In order to provide for both multi-color image fusing and black image fusing in a single reproduction apparatus, an arrangement has been proposed in U.S. Pat. No. 5,164,782 (issued Nov. 17, 1992, in the name of Nagayama et al). The fusing arrangement of this patent provides for selective use of a short fusing path for non-glossy fusing, and an elongated path for glossy fusing. However, since the same basic structure is utilized to provide the primary fusing (heating) function, the versatility of the arrangement for selective gloss on different types of receiver members with different physical characteristics is limited.
In view of the above, this invention is directed to a reproduction apparatus providing for selectable image quality and gloss. The reproduction apparatus as disclosed includes a dielectric member adapted to have latent images formed thereon. A development station for the reproduction apparatus includes a plurality of developer units respectively containing marking particles of different colors, at least one developer unit containing black marking particles and another developer unit containing clear marking particles, for selectively developing latent images on the dielectric member with marking particles from the developer units respectively. The developed marking particle images are transferred by a transfer station from said dielectric member to a receiver member. A fuser assembly includes a first fusing device for fusing a marking particle image on a receiver member so as to produce a low gloss image on the receiver member, and a second fusing device for fusing a marking particle image on a receiver member so as to produce a high gloss image on the receiver member. A transport, in juxtaposition with the transfer station, selectively communicates with the first fusing device or the second fusing device. A control selectively activates the developer unit for applying clear marking particles to a receiver member, and the transport to deliver a receiver member from said transfer station to said first or second fusing device dependent upon the desired quality and gloss of an image fused on a receiver member.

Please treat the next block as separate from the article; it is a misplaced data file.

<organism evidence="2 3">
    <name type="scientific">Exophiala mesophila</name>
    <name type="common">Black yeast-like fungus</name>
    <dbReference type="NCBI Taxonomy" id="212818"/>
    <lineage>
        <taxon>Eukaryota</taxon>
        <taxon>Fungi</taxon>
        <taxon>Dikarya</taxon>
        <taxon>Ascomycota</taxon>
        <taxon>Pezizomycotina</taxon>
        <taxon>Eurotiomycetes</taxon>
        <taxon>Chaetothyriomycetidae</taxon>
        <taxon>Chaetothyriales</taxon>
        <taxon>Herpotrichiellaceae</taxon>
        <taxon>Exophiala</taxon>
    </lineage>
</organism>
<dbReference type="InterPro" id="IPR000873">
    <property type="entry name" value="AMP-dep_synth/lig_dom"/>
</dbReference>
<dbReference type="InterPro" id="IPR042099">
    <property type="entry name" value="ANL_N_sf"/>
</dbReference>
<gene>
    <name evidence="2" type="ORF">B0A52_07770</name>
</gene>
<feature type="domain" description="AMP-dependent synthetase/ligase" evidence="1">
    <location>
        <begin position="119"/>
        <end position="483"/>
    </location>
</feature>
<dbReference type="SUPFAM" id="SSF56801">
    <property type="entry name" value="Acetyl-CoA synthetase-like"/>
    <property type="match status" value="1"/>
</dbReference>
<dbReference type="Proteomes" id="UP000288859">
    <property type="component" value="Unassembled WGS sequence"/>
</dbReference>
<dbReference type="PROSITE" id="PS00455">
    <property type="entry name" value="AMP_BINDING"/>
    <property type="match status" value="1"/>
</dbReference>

The invention, and its objects and advantages, will become more apparent in the detailed description of the preferred embodiment presented below.
In the detailed description of the preferred embodiment of the invention presented below, reference is made to the accompanying drawings, in which:
FIG. 1 is a front elevational view of an electrostatographic reproduction apparatus including a fuser assembly, according to this invention, for providing selectable image quality and gloss; and
FIGS. 2 and 3 are a front elevational view, on an enlarged scale, of the fuser assembly, according to this invention, of the reproduction apparatus shown in FIG. 1.